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Closure of Coronary Artery Fistula with a Graft Stent and Correction of Stenosed Left Anterior Descending Artery in the Same Procedure

- Operator: Seung-Jung Park, MD, PhD, FACC

A 50-year-old woman was admitted with effort-related chest pain for several months. The coronary risk factor was diabetes mellitus. The EKG showed precordial T-wave inversion and thallium SPECT revealed moderately decreased perfusion defect in the anterior wall. Coronary angiogram showed a diffuse long lesion of the proximal and middle part of the left anterior descending artery (LAD) and a coronary artery fistula originating from a tortuous septal branch of proximal LAD, finally draining to the main pulmonary artery (Figure 1, Figure 2, Figure 3).

The procedure was performed with IVUS guidance. We deployed a bare metal stent (Tsunami 3.0 x 20 mm, Terumo Corp) for the middle LAD lesion (Figure 4, Figure 5). Then a 3.0 x 16 mm PTFE covered stent (JOSTENT? JOMED) was deployed in the proximal LAD to seal the ostium of the septal branch supplying the fistula (Figure 6, Figure 7). Adjunctive high pressure balloon dilatation was subsequently performed to maximize the lumen diameter. No residual fistula and shunt flow was found on the final angiographic image (Figure 8, Figure 9, Figure 10). Post-stent IVUS study showed a large CSA proximal to the middle portion of the LAD (Figure 11; A-fisutula opeing at 3 o'clock, B-after covered stent implantation). The covered stent was well positioned and fully covered the septal branch providing the fistula. The antiplatelet regimens included aspirin, clopidogrel for 3 months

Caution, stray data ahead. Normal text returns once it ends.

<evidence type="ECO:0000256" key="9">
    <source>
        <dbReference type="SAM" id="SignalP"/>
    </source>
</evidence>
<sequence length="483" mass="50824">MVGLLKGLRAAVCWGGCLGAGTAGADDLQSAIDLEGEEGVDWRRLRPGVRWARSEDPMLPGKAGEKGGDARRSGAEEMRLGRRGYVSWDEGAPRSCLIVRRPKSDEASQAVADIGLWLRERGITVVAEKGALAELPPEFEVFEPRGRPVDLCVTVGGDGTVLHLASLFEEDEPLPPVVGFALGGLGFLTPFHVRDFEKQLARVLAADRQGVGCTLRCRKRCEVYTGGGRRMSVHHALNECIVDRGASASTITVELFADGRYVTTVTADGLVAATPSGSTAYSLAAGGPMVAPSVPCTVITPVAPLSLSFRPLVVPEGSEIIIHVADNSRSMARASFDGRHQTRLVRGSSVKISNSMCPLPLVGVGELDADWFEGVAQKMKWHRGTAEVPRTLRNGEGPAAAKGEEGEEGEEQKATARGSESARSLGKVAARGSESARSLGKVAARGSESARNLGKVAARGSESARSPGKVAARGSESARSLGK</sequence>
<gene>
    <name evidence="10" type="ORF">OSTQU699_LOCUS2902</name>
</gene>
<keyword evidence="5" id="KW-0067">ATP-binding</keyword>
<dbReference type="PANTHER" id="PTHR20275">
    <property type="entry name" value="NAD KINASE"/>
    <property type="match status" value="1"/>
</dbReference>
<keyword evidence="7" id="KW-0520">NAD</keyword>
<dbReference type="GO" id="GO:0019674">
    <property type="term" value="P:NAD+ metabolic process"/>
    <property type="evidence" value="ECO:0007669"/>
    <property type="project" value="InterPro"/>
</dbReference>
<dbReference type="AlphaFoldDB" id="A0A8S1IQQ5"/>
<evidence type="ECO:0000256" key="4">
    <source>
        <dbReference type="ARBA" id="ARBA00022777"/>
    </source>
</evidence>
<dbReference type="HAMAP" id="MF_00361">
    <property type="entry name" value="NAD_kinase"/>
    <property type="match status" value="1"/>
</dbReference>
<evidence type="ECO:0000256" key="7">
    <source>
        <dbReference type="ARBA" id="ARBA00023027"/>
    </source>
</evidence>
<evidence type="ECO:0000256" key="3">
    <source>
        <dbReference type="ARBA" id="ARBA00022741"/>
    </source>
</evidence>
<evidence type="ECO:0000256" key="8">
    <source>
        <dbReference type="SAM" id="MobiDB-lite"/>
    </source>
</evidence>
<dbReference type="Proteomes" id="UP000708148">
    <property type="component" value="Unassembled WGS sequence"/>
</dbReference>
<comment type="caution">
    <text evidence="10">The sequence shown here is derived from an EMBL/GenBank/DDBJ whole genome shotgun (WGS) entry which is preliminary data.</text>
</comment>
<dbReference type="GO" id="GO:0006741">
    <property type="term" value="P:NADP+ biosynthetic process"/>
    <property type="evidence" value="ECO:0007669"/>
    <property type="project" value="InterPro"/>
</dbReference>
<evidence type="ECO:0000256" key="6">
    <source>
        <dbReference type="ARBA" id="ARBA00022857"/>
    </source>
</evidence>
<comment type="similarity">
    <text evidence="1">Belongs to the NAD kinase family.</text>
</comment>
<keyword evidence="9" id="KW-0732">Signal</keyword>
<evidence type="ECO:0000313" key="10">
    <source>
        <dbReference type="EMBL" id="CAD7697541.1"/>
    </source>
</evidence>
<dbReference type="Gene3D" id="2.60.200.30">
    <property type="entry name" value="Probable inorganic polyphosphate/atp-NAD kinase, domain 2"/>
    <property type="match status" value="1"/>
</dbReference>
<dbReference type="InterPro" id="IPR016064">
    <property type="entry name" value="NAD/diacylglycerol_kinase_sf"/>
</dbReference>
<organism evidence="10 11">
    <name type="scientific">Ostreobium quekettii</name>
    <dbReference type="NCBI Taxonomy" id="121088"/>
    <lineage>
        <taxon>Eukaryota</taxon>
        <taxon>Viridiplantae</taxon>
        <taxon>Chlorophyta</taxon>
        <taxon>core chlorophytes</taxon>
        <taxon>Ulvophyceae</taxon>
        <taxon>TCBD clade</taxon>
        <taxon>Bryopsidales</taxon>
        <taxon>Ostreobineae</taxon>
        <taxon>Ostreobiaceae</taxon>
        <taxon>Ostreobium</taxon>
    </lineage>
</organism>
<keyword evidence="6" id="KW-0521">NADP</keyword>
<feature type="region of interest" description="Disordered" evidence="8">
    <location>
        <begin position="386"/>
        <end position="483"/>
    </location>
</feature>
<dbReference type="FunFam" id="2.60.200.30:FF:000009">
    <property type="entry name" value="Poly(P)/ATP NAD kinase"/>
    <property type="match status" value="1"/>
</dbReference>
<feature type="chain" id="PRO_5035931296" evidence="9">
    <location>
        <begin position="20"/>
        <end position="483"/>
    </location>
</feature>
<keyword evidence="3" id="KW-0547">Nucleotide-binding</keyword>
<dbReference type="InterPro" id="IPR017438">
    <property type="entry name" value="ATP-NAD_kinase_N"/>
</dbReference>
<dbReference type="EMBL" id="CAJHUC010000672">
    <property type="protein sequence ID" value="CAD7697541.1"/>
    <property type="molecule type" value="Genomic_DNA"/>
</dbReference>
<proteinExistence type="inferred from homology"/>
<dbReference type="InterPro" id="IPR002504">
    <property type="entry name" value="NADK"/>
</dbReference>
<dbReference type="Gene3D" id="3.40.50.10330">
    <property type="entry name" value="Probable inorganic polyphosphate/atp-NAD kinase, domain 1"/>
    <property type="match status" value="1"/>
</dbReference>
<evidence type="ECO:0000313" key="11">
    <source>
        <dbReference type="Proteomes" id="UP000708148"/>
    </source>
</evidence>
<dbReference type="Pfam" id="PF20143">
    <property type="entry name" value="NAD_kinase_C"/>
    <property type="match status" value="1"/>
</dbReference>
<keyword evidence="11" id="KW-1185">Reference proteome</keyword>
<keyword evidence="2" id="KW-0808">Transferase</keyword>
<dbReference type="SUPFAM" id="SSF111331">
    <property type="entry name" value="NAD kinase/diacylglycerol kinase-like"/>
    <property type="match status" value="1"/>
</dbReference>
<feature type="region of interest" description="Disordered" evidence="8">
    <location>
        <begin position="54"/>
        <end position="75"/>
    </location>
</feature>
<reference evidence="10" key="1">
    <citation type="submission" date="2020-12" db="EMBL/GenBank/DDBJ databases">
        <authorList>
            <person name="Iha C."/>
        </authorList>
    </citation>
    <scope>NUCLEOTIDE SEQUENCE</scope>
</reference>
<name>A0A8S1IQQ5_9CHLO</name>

i would have embolized the fistula and not exposed the patient to restenosis in the prox lad using the jomed graft,unless the size of the fistula prohibited safe coil embolization. assuming the guide shots are with a 6f system the fistula does not appear to be larger than 3mm. this is a more elegant solution that avoids trauma to the lad .another thought: does the fistula need embolization. the ant wall ischemia may be due to the stented lad atherosclerosis and nothing to do with the fistula. a shunt study should be performed prior to deciding to close the fistula by whatever method. great case for discusssion!.
Seung-Jung Park2004-06-29
I fully agree with your comments. We need more objective evidence of ischemia realted with the fistula. In any case, for particular this case, I don't have much concerns about the restenosis of normal pLAD using Jomed Graft stent. Thanks for discussion.
Hweung-Kon Hwang2004-07-02
I fully agree with the Dr Sryvasta's opinion. Unless 1) the multiple channels in both side of the coronary and pulmonary artery,like a-v malformation is the case ,or 2) microcather with or without coil is hard to reach the optimal site for coil deployment, or 3) the length of the fistular vessel for coil deployment site is too short with fear of extruding the proximal part of the coil in the feeding coronary, or 4) the fiatular vessel is too large to coil embolization, I think coil embolzation is better treatment. Of course, I will check the Qp/Qs and pulmonary pressure by right catheterization.
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